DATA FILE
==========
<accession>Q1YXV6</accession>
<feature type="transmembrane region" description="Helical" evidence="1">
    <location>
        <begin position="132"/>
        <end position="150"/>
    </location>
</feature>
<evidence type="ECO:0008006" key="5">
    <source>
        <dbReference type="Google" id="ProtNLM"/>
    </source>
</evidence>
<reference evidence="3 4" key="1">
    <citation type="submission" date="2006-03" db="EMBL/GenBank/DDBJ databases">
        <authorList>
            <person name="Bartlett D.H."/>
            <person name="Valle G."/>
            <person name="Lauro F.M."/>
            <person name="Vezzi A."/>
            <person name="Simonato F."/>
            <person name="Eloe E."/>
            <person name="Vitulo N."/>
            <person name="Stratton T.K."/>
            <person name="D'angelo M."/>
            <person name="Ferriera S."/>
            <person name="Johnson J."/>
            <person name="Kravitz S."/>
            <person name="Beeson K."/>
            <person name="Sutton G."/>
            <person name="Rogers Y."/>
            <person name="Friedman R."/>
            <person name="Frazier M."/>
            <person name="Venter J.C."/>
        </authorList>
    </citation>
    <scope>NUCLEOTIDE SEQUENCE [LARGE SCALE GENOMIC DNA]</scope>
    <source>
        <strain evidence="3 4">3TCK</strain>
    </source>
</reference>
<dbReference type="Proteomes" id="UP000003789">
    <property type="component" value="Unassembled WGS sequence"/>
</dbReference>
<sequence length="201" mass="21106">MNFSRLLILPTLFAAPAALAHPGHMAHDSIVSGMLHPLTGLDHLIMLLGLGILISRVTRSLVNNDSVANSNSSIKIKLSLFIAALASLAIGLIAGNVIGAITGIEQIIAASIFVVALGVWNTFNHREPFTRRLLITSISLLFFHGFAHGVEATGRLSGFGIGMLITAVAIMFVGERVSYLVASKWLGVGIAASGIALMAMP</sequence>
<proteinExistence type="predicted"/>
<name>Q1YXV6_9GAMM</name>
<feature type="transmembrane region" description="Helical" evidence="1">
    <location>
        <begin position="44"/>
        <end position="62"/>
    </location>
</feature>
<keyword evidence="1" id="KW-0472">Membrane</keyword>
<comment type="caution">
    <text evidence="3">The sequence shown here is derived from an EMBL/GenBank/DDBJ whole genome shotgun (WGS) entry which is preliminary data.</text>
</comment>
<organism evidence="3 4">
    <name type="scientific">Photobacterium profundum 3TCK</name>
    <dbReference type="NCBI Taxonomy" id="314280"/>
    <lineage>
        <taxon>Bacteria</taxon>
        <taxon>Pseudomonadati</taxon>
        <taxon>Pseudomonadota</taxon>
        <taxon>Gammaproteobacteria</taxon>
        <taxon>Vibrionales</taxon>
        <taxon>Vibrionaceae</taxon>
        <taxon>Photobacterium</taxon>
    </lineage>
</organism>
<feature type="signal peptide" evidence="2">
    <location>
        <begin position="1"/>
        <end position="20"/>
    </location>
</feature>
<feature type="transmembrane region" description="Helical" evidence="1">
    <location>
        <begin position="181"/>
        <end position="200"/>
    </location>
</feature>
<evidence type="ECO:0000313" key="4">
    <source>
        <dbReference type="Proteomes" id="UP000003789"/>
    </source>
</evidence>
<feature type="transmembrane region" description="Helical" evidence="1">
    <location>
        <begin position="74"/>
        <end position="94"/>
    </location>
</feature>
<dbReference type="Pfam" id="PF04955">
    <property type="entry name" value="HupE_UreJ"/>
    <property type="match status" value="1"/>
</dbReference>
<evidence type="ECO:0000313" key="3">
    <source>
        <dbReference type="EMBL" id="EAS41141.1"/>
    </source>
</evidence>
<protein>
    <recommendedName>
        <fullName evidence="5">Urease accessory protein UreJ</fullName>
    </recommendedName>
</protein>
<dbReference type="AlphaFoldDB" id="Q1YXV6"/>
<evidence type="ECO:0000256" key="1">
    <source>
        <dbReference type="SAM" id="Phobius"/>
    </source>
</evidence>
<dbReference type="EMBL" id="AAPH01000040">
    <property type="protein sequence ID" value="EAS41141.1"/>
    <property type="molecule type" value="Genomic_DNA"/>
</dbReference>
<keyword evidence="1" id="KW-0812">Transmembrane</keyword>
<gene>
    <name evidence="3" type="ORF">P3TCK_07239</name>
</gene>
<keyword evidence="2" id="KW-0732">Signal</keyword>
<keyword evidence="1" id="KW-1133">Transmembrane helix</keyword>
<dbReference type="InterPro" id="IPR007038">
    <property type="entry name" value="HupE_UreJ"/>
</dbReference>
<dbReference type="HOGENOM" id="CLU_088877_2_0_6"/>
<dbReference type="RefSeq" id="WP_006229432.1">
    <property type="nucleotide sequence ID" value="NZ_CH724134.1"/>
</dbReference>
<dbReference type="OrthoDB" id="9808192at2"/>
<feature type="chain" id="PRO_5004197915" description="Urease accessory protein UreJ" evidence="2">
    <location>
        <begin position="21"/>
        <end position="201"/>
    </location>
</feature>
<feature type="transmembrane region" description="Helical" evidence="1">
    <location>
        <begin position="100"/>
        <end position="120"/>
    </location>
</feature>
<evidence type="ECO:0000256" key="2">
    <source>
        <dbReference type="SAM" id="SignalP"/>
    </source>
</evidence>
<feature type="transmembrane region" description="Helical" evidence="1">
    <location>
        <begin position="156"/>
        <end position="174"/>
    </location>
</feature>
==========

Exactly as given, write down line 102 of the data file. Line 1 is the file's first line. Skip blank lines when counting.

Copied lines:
<protein>